A. The family mandates that every individual in the family go through four years of Latch the Barn Door training, to be followed by high stakes — and very expensive — testing, which ends up proving nothing; solving nothing; preventing…nothing. In the meantime, the horses fan out in ever-widening circles, eating low quality grass and 'intermingling' with scrub mustangs, possibly never to be found. If ever found, their value will be so diminished as to render them candidates for the glue factory.
B. The family hires the best cowboys available — those who have proven their mettle on horseback — not by driving a car to a test center. These skilled herders gather the horses and return them to the barn in the shortest time possible. While the cowboys proceed to round up and return the horses, the family figures out which member forgot to latch the barn door. The family shows that person how a barn door latch works; explains the grave importance of always latching barn doors; restricts the offender to supervised-barn-access until an increased level of personal responsibility can be proven.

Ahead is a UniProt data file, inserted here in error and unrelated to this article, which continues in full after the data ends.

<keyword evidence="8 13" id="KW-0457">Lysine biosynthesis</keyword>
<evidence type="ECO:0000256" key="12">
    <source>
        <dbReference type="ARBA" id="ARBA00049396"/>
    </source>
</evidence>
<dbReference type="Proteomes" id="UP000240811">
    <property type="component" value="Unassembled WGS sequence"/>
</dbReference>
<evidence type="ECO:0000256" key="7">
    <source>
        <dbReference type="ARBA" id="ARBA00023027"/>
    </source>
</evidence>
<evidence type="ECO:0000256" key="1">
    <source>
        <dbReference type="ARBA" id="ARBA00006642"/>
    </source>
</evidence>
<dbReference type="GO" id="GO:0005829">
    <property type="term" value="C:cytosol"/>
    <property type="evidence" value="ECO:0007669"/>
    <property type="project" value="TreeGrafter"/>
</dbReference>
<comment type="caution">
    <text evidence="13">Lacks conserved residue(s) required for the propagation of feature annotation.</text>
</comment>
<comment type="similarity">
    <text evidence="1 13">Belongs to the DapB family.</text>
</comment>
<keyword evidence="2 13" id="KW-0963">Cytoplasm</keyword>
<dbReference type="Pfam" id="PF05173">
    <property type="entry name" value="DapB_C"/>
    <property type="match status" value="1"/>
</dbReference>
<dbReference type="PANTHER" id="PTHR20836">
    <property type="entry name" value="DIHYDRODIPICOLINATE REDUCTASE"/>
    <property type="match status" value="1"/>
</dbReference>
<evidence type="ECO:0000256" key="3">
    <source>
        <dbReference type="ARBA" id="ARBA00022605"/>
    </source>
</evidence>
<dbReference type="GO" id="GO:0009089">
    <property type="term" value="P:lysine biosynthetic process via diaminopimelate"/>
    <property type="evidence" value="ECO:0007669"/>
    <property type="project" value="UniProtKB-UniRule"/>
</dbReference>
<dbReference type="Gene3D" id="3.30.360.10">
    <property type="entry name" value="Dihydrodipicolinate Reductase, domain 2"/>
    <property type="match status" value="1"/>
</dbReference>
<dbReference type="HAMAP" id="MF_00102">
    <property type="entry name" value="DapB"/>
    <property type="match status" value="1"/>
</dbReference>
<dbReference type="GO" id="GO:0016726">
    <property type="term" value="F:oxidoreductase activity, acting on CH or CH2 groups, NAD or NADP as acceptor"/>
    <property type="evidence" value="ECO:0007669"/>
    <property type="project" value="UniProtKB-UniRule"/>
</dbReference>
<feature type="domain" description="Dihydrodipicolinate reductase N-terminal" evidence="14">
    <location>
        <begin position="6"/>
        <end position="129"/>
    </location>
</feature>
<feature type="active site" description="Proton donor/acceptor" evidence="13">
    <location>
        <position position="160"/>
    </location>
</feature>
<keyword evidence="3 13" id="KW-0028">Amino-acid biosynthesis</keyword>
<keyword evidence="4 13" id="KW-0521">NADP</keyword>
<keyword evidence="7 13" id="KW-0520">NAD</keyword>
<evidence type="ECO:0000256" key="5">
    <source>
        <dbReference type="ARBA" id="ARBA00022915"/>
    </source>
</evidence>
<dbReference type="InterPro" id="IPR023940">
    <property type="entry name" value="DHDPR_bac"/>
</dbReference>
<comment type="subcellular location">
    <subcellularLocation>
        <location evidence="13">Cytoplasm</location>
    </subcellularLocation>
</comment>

(Correct answer is "B.")
Problem #2: A once-strong, once-free nation, sabotaged daily by its schools and universities, is watching generation after generation of its citizens become evermore dumbed-down; incompetent; unemployable; incapable of independent thought; confused by concepts such as: liberty, freedom, personal property, peace, free market, choice... Much of the population cannot read at all, or if they do manage to recall a few sight words, they use them at a barely functional level. The prisons, both adult and punk, are full of non-readers.
Employers are unable to find employees capable of reading manuals and running expensive, sophisticated machinery. Fast food restaurants paint little pictures of burgers, with/without cheese and fixings, so their employees can 'ring up' orders. Cash registers display the amount of change owed the customer since monetarily crippled clerks cannot count back change. Such cashiers are stunned and confused if a customer gives them extra coins.